Rod: Oh I love it yeah I’ve used that quote. Cool love that quote
Josh: Yep right and it really applies to negotiation because if you walk in with a plan, the other side is not reading your playbook and they’re not going to go down that road. But if you go through the planning process and think of negotiation like you’re thinking about say, chess, where you develop contingency theories and contingency avenues. Then if one avenue is blocked, you go down another and that’s the thing you know a lot of times people give up very quickly on negotiation processes. They’ll go down a road somebody says no and they say well we tried to negotiate. It’s like actually, no you didn’t the best negotiators are persistent, they’re resilient. They flip a problem over and over until they find a solution. And there usually is a solution
Rod: Let me ask you this. Describe a you know, at a high level obviously because every negotiation is different. Well let’s assume it’s a negotiation with a seller over an apartment building, apartment complex. How would, can you give us a little bit of a framework for a preparation? what are the questions you should ask yourself an answer? you know what are the thought processes you might want to have? Can you give us a little bit of an outline on that?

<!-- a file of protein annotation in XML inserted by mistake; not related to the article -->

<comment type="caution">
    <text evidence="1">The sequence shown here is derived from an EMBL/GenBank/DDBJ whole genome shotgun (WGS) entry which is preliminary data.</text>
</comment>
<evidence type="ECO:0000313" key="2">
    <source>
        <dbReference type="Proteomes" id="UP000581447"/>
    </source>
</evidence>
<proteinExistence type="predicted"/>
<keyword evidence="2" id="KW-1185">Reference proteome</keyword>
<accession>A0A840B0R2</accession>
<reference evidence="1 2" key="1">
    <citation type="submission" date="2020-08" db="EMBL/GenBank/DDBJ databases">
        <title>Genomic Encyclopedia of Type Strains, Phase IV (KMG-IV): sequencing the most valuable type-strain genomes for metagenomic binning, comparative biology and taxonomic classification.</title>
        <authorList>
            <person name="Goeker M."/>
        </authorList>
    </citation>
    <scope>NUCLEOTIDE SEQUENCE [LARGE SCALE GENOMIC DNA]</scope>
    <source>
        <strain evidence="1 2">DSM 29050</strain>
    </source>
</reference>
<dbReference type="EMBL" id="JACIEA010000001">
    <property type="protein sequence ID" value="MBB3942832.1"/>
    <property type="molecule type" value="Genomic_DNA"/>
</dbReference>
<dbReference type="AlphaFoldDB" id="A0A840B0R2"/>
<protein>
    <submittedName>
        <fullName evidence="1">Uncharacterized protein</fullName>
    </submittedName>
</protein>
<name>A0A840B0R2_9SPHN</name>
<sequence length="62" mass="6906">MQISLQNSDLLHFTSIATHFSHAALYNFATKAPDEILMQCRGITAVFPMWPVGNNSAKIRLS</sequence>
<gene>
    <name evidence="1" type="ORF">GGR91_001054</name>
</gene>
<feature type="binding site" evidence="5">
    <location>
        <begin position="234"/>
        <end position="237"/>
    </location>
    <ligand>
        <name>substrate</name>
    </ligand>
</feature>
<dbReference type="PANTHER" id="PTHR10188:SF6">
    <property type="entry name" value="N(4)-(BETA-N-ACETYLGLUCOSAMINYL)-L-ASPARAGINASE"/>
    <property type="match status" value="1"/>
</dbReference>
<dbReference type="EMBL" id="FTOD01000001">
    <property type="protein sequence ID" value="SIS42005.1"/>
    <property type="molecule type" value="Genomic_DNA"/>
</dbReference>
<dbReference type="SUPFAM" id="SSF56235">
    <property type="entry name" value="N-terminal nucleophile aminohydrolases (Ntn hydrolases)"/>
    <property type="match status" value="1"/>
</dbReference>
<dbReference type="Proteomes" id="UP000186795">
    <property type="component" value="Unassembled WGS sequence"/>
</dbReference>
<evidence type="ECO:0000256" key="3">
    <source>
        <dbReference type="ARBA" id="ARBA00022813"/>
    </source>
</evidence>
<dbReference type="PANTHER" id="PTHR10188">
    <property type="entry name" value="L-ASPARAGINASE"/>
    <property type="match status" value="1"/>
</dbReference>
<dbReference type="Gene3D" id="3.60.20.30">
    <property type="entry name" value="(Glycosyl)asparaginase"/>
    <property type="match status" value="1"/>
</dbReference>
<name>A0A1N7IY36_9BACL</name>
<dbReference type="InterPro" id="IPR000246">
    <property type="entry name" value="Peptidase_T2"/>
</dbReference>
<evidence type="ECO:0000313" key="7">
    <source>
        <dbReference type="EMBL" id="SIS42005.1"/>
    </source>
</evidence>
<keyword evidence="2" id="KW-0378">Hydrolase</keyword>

Josh: Yeah sure and I would just want to loop back to the question you posed which is trying to understand the other person’s BATNA. That is part of the preparation process to say to yourself what is the baton of the other side and how do I know that? Is there a way for me to understand that? Can I do a little bit of research? So just to close the loop on that but in terms of preparation yeah I mean the first thing is to think about what are your, start with your objectives you know one of the things that I always do is I always on the top of my pad of paper or on my computer screen I write very clearly what my objective is that I’m trying to get to because then I always have something to gauge and offer in front of right if I have a clear sense of what my objective is then does it mean it or not and if it doesn’t then why not right? So you start there then you want to think about are there you know are the parties clear? So in this case they may be right but there may also be other people that are impacting the process you know does the seller have the ability you know are they a representative of somebody else? Do they have decision-making authority? If it’s for example somebody who’s got a family and you need to think do I know anything about their family? Do their family want to move? Do they want to you know is there time pressure? So are there some dynamics to think about. So for example I often ask myself you know it where’s the power lie in this situation and why and then in terms of time, is time on my side, is it neutral, is it on their side, and if it is, how do I know that what can I do about it. You know obviously you’re gonna be thinking about market conditions and other kinds of things that are gonna be dictating right and but also you know you’re gonna be doing you’re one of the things that we often talk about is objective criteria or external criteria that you look at. And in the real estate world right we’re talking about comparables. So what are the comparables that you’re going to be looking at to help you set things up? And then you know in terms of a deal like how flexible am I? What are the other things that are important right. So I want to buy this but you know am I clear about what my aspiration point is? What would be the ideal? What’s my target point? like what’s the most realistic and then at what point would I walk away. And so you want to get clarity of those things but then also try to understand from the point of view of the other person. Yes they want to sell this do I have any other information is there any other way that I can gather any information on this individual to understand a bit better or what you know what they might need as part of this process you know do they need a quick sell? do they need what you know because there’s other pieces that it’s not just the price. It’s their sell, are you willing to take back XY and Z mortgages whatever right there’s a whole list of things. So what you’re really doing is trying to think through that process